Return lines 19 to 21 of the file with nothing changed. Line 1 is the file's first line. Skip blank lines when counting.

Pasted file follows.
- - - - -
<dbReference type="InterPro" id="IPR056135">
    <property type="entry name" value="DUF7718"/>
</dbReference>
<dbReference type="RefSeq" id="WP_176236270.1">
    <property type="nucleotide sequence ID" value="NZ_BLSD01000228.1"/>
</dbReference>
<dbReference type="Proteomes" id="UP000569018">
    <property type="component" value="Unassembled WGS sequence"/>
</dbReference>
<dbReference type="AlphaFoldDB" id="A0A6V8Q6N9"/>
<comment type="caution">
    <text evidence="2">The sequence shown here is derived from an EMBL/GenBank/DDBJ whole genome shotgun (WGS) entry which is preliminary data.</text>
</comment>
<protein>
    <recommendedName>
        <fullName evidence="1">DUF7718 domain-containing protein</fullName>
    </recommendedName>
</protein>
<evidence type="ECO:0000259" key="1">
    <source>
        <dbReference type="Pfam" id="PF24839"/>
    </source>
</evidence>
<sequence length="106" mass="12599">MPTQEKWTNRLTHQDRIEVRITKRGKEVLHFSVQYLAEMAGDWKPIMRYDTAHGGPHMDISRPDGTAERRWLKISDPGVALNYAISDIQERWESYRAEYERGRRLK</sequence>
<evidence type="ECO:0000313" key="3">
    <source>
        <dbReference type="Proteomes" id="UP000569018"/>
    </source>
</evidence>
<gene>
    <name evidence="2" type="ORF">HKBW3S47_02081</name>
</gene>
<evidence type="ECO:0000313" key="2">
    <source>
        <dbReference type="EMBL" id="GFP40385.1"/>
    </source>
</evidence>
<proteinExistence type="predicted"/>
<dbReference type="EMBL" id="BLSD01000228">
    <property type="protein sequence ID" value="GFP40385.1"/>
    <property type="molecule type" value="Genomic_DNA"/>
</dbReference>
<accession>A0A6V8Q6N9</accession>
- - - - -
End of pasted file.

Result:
<evidence type="ECO:0000259" key="1">
    <source>
        <dbReference type="Pfam" id="PF24839"/>